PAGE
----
Cognitive restructuring

Cognitive restructuring

Cognitive restructuring, sometimes used synonymously with Debating[1], is the process of learning to identify irrational or maladaptive thoughts and challenge their veracity using strategies such as logical disputation[2].

Another more simple definition of cognitive restructuring is the procedure for modifying erroneous, self-imposed roles [3].

Various types of therapy utilize the process of cognitive restructuring, such as Cognitive Behavioral Therapy (CBT) and Rational Emotive Therapy (RET). CBT consists of the general technique of cognitive restructuring and a core procedure of the Socratic Method. [4]. A number of studies demonstrate considerable efficacy in using CR-based therapies [5] [6] [7]. A number of cognitive restructuring-based handbooks have also been published [8].


Cognitive restructuring involves 4 steps[9]:

  • (1) Identification of problematic cognitions known as “Automatic Thoughts” (ATs) which are dysfunctional or negative view of the self, world, or future
  • (2) identification of the cognitive distortions in the ATs
  • (3) rational disputation of ATs with Socratic dialogue, and
  • (4) development of a rational rebuttal to the ATs.

There are 6 types of automatic thoughts: (1) self-evaluated thoughts, (2) thoughts about the evaluations of others, (3) evaluative thoughts about the other person with whom they are interacting, (4) thoughts about coping strategies and behavioral plan, (5) thoughts of avoidance, and (6) any other thoughts that were not categorized. [10]

By completing the process of cognitive restructuring, an individual can better:

  • Gain awareness of detrimental thought habits
  • Learn to challenge them
  • Substitute life-enhancing thoughts and beliefs


Contents

Clinical applications

The process of cognitive restructuring has been utilized in different types of therapy, such as CBT, to help individuals experiencing a variety of psychiatric conditions. These include Depression [11], Anxiety disorders collectively [12], Bulemia [13] [14], Social Phobia [15] [16] [17], Borderline Personality Disorder [18], Attention Deficit Hyperactivity Disorder (ADHD) [19], and Gambling [20], just to name a few.

When utilizing cognitive restructuring in Rational Emotive Therapy (RET), the emphasis is on 2 central notions: (1) thoughts affect human emotion as well as behavior and (2) irrational beliefs are mainly responsible for a wide range of disorders. RET also classifies 4 types of irrational beliefs: dire necessity, feeling awful, cannot stand something, and self-condemnation. It is described as cognitive-emotional retraining. [21] [22]. The rationale used in cognitive restructuring attempts to strengthen the client's belief that 1) 'self-talk' can influence performance, and 2) in particular self-defeating thoughts or negative self-statements can cause emotional distress and interfere with performance, a process that then repeats again in a cycle.

When utilizing cognitive restructuring in Cognitive Behavioral Therapy (CBT), it is combined with psychoeducation, monitoring, in vivo experience, imaginal exposure, behavioral activation and homework assignments to achieve remission [23]. The Cognitive behavioral approach is said to consist of 3 core techniques. These are cognitive restructuring, training in coping skills, and problem solving [24].

Cognitive Defusion vs Cognitive Restructuring

Contrasting to cognitive restructuring, Cognitive Defusion (used in acceptance and commitment therapy(ACT)) attempts to change the function of negative thoughts rather than change their content (as seen in cognitive restructuring). A common technique that uses cognitive defusion is the “milk exercise” in which the person rapidly repeats a self-referential thought (such as “fat”) in hope of reducing the discomfort associated with it [25]. Critics of cognitive restructuring accuse the process of challenging dysfunctional thoughts like getting patients to “master” and “control” their thoughts. They feel as though cognitive restructuring aims to “teach clients to become better suppressors and avoiders of their unwanted thoughts”, leaving them vulnerable to potentially experiencing negative emotions. They feel that cognitive defusion is dominant over cognitive restructuring since CD works by changing the functions of thoughts (by helping patients adopt a new relationship to them) rather than directly changing the content of negative thoughts in CR[26]. The positive results achieved through cognitive defusion sessions are immediate. Cognitive restructuring shows less immediate improvement since real-world practice is often required to master the skills of cognitive defusion. However, the results are similar after a week of homework [27].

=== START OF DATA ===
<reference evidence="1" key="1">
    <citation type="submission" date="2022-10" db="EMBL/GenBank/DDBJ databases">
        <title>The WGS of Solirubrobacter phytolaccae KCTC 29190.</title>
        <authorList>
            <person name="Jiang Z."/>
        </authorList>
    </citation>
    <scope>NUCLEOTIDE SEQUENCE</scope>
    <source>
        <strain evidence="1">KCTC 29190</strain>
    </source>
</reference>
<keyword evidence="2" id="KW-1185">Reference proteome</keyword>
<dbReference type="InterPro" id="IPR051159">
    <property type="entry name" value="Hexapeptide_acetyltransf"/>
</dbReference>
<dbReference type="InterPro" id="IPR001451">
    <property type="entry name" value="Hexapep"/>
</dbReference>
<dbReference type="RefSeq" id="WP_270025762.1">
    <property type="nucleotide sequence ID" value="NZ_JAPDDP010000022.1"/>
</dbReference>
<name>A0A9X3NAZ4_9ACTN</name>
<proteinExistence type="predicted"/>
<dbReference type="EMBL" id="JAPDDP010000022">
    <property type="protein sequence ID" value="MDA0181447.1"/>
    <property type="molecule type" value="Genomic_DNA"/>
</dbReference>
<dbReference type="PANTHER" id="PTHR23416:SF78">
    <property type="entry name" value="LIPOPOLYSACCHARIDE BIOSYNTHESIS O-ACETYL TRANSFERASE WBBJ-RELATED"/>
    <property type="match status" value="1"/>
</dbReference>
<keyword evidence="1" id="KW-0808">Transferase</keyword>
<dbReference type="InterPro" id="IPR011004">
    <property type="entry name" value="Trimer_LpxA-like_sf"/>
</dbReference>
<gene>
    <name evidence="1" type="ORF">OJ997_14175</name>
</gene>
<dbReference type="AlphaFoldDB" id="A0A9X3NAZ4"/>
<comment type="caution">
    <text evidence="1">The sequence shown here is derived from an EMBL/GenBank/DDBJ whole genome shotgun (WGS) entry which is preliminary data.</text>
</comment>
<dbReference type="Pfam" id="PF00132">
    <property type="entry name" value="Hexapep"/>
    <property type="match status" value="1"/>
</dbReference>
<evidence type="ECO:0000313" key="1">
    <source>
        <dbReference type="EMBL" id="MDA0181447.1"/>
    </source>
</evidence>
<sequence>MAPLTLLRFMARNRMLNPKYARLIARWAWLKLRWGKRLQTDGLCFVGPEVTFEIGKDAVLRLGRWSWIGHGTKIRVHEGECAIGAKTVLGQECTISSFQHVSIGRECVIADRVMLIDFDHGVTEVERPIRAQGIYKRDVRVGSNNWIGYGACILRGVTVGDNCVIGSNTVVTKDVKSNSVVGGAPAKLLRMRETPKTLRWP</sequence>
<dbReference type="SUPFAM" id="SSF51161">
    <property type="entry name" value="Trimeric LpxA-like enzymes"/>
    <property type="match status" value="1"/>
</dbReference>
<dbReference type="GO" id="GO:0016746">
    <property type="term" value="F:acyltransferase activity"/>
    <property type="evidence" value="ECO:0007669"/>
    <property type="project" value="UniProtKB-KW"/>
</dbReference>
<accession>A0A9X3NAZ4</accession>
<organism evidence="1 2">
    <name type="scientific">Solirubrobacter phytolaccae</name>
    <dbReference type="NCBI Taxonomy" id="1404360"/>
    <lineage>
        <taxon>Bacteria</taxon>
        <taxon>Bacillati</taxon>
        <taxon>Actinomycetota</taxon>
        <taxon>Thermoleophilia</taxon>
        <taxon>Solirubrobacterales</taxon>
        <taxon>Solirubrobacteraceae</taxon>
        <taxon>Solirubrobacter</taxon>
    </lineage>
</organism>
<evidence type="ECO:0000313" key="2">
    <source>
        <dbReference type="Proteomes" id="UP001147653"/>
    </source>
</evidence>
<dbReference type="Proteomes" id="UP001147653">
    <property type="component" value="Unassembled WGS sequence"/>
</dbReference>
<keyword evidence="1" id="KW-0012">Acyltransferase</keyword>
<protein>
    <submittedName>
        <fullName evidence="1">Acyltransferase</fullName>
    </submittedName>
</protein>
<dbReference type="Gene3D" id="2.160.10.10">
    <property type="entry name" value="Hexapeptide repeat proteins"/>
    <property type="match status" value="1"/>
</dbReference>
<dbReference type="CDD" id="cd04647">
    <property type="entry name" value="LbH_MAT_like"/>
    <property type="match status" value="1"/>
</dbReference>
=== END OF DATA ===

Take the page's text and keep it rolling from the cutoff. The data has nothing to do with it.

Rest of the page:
Learning & cognitive restructuring

Some researchers suggest that operant conditioning and classical conditioning are involved at the core of making changes in cognition observed in cognitive restructuring and the Socratic Method [28] [29].

Applications within therapy

The following short excerpt from Huppert, J.D. (2009), concerning a therapists view on how cognitive restructuring is incorporated into some common issues encountered within CBT.

“In some forms of CBT, cognitive restructuring is the most essential and theoretically the main mechanism of change. The general principle behind cognitive restructuring is examining a specific incident and the thoughts that occurred during that incident (sometimes elicited by the thought record). The patient is asked to recall in detail the context of the situation that led to an intensification of his or her emotional experience (e.g., “I felt depressed and anxious when I went to school”). This is to facilitate elicitation of “hot” cognitions: thoughts that are emotionally laden. Then, the patient is asked to describe what thoughts came to mind within that context (e.g., “I thought I will never pass the exam”). The thoughts are then evaluated for their basis in logic and reality, with the goal of helping the patient reevaluate distorted thoughts in a way that is more accurate, and likely to decrease the negative emotional reaction that they had within the situation (e.g., “How many times have you failed before? What is the worst thing that would happen if you failed?” leading to answers like “Well, I got an 80 once when I was sick,” with the therapist then asking, “So what is the likelihood that you will get a 60?” and the patient saying, “Yeah, I guess I exaggerate a lot when I feel bad. I really will do ok on the exam”). There are a number of variations of how cognitive restructuring is done. The most traditional method with Beckian CBT is via the thought record (also used for monitoring described above, but with a greater emphasis on the thoughts and evaluations of the thoughts). In some forms of CBT, part of the evaluation process is labeling the type of cognitive distortion that characterizes the specific thought such as all or none thinking, dis¬qualifying the positive, mental filtering, jumping to conclusions, catastrophizing, emotional reasoning, should statements, and personalization. [30]